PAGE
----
Although the board's vote last week was to hire the firm to provide "leadership services,'' the company will probably recommend that its current contract for financial services be rolled into the superintendent's contract, Mr. Armajani said.
State Waiver Needed
Because Mr. Hutchinson does not have credentials as a school administrator, the board will have to request a state waiver before he can accept the superintendent's post.
A state finance commissioner under former Gov. Rudy Perpich, Mr.
Hutchinson has also served in the Minneapolis mayor's office and with
Dayton Hudson Corporation.
Although state officials have indicated that the waiver request will be granted, some observers said the firm's lack of school experience could be a handicap.
"Generally, we have felt that to be a school superintendent, it is important to be trained'' as a teacher, principal, or central-office administrator, said Gary Marx, the senior associate executive director of the American Association of School Administrators.
"It helps a great deal to have been down the same road'' as other educators, he argued.
The Minneapolis Federation of Teachers, however, was supportive of the decision to hire Mr. Hutchinson.
"He brings clear experience with the principles of quality management, which means that employees are a valued part of the institution,'' said Louise Sundin, the president of the 4,000-member union.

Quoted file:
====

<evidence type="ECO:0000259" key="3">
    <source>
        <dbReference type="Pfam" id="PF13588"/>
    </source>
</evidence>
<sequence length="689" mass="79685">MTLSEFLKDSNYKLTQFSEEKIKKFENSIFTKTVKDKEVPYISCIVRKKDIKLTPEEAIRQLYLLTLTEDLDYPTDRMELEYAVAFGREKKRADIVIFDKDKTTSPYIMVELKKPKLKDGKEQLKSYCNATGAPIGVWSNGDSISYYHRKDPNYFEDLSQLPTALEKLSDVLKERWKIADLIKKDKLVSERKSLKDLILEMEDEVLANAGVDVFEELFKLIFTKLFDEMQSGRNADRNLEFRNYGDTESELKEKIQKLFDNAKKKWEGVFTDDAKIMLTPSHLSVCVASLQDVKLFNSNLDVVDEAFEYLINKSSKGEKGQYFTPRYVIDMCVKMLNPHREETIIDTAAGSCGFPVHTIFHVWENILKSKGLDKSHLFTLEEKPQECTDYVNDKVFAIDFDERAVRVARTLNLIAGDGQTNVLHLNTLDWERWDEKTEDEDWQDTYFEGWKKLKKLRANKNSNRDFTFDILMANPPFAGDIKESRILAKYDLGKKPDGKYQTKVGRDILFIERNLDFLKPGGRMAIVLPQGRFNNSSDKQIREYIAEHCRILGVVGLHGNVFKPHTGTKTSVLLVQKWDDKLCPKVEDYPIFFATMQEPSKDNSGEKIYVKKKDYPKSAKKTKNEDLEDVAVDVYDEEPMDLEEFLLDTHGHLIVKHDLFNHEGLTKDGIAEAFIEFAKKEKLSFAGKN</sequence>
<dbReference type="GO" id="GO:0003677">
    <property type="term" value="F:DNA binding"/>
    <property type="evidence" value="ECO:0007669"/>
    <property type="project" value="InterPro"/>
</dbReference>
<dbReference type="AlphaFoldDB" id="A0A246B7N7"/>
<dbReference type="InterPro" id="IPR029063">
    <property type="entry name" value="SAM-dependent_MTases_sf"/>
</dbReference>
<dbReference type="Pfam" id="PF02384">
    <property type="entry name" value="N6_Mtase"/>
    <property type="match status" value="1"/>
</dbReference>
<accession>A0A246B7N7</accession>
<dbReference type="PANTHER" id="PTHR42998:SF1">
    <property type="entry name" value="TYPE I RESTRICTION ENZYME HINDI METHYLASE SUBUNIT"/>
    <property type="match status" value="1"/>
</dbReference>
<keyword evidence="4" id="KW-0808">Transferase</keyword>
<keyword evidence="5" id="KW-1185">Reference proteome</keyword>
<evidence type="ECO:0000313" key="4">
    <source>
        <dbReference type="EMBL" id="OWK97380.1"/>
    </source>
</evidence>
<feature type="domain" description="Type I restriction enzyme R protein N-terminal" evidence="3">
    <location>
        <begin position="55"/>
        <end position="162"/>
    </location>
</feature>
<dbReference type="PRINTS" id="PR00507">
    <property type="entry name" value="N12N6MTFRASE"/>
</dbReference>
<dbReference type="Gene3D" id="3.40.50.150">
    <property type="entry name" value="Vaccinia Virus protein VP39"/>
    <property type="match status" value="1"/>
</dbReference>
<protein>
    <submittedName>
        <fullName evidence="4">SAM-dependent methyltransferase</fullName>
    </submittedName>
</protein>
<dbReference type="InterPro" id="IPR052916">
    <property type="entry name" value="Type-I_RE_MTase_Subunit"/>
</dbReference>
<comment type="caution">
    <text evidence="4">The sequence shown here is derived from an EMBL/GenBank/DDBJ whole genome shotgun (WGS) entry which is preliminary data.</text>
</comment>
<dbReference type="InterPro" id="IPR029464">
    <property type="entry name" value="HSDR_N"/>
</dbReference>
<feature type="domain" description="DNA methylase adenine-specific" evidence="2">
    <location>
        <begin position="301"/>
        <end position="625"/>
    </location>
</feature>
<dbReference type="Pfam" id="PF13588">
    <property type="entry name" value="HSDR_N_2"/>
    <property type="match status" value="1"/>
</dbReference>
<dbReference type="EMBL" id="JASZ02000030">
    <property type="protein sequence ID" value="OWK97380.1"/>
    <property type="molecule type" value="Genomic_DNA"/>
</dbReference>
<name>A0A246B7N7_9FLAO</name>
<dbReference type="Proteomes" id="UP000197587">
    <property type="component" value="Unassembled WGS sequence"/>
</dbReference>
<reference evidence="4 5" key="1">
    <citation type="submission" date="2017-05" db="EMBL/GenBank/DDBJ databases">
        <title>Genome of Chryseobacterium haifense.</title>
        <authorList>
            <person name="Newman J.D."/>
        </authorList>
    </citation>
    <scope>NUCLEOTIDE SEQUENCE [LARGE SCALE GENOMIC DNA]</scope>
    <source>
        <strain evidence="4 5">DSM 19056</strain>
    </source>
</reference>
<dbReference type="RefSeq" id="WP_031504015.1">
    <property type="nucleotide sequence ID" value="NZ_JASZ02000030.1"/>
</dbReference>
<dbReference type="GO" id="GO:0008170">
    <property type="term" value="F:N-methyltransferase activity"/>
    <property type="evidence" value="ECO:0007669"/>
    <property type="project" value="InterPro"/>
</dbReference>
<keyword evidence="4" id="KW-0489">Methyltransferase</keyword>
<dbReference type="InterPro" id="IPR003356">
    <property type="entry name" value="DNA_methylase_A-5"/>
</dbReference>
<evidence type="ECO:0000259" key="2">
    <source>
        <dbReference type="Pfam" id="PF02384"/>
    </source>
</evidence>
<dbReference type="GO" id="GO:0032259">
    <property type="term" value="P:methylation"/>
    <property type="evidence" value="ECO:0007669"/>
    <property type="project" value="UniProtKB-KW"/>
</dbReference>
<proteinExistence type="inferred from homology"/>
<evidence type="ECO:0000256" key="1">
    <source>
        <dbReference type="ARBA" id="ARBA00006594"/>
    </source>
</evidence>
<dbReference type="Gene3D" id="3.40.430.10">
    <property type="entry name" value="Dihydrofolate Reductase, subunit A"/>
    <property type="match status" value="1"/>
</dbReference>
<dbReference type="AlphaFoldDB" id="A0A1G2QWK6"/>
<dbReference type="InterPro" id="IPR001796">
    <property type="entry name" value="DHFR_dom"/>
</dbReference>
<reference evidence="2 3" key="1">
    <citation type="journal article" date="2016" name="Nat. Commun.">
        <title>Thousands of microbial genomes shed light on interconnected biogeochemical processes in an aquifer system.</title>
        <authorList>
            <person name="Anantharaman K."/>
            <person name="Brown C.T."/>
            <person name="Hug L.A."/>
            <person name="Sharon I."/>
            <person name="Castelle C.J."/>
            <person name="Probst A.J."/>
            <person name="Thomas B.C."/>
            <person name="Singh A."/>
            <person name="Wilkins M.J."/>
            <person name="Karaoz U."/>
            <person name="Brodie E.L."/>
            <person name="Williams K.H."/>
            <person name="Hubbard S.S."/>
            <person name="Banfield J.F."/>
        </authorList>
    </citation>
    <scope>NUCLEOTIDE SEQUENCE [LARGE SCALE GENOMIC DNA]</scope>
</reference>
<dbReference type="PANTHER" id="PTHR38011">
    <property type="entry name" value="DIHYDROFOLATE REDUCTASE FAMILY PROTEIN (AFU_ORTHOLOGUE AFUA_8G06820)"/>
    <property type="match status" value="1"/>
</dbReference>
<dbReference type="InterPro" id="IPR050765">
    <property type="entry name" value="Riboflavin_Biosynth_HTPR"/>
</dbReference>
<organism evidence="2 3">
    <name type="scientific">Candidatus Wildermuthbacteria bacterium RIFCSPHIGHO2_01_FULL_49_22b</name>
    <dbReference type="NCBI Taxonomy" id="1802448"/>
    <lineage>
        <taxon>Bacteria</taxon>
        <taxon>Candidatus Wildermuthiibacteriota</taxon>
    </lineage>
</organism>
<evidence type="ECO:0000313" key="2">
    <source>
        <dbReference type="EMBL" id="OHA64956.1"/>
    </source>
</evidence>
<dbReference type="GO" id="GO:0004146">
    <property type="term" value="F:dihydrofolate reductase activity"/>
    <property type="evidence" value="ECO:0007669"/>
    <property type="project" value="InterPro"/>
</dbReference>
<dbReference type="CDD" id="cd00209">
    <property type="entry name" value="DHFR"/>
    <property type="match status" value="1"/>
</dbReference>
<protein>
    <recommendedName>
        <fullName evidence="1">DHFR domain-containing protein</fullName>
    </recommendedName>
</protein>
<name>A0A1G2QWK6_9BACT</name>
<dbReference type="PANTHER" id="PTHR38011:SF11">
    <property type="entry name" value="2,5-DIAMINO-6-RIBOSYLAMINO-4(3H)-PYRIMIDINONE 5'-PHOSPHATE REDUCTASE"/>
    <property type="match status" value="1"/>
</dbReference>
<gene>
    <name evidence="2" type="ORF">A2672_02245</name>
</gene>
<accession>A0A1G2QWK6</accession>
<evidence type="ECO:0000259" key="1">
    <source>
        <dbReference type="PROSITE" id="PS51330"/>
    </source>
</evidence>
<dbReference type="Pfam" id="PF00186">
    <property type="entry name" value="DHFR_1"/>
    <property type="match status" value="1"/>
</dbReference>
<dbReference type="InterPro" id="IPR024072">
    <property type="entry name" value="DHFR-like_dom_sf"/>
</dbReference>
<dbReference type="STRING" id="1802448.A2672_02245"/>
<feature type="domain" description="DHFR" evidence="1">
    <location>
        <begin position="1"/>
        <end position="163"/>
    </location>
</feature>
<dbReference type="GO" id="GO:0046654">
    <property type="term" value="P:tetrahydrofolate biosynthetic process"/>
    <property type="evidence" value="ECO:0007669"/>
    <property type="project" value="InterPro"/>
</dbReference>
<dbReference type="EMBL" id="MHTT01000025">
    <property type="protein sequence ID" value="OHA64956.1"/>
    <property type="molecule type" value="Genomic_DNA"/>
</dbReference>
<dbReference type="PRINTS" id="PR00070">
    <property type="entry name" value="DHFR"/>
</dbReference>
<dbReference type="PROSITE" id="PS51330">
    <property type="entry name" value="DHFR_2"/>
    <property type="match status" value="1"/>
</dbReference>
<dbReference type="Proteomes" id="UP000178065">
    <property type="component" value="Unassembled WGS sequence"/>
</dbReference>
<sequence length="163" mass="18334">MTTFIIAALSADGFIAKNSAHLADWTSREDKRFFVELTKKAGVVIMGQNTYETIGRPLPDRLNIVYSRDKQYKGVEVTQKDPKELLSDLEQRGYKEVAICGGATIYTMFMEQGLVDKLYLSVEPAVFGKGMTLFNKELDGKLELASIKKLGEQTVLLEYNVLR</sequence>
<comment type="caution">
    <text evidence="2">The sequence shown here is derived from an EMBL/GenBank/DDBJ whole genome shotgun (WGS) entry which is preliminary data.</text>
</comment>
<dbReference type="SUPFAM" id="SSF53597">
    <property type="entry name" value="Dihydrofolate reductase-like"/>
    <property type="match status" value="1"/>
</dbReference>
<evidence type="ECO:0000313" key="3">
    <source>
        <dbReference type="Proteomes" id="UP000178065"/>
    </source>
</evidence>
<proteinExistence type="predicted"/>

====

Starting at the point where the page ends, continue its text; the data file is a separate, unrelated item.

Ms. Kaari, the board president, said the decision was a mandate "to find a different way of operating.''
All of the other candidates being considered by the board had more conventional backgrounds, most as deputy or assistant administrators in urban school systems.
"We need our best educators in the classroom,'' Mr. Armajani said. "That's where they can make a difference.'' In the superintendent's office, he said, "you need someone who is an expert on leadership--a person who is accomplished in transforming organizations.''
But he added that Public Strategies does not intend to become a permanent fixture in school management in Minneapolis.
"We see ourselves coming in to make fundamental changes in the way the system works,'' he said, "and then bringing in skilled professionals to take over, eventually working ourselves out of a job.''
But some community groups have criticized the board's search and its decision to hire the firm, charging that citizen input was limited during the process.
Yusef Mgeni, the president of the Urban Coalition, a public-policy and research group that works with low-income and minority communities in Minneapolis and St. Paul, said the local advisory committee that was appointed to work with the board on the superintendent search was asked to give only "watered-down assessments'' of the candidates.
In addition, he said, the coalition and other community organizations on the committee were prohibited from meeting as a whole after organized sessions with the board.
Mr. Mgeni said the Urban Coalition withdrew shortly after it was appointed to the committee because its leaders felt "it was meaningless'' to participate.
The Minneapolis Urban League's effort to seek a court injunction delaying the appointment of a superintendent was thwarted last month, but the group has said it will seek to block the board from obtaining the waiver needed for Mr. Hutchinson.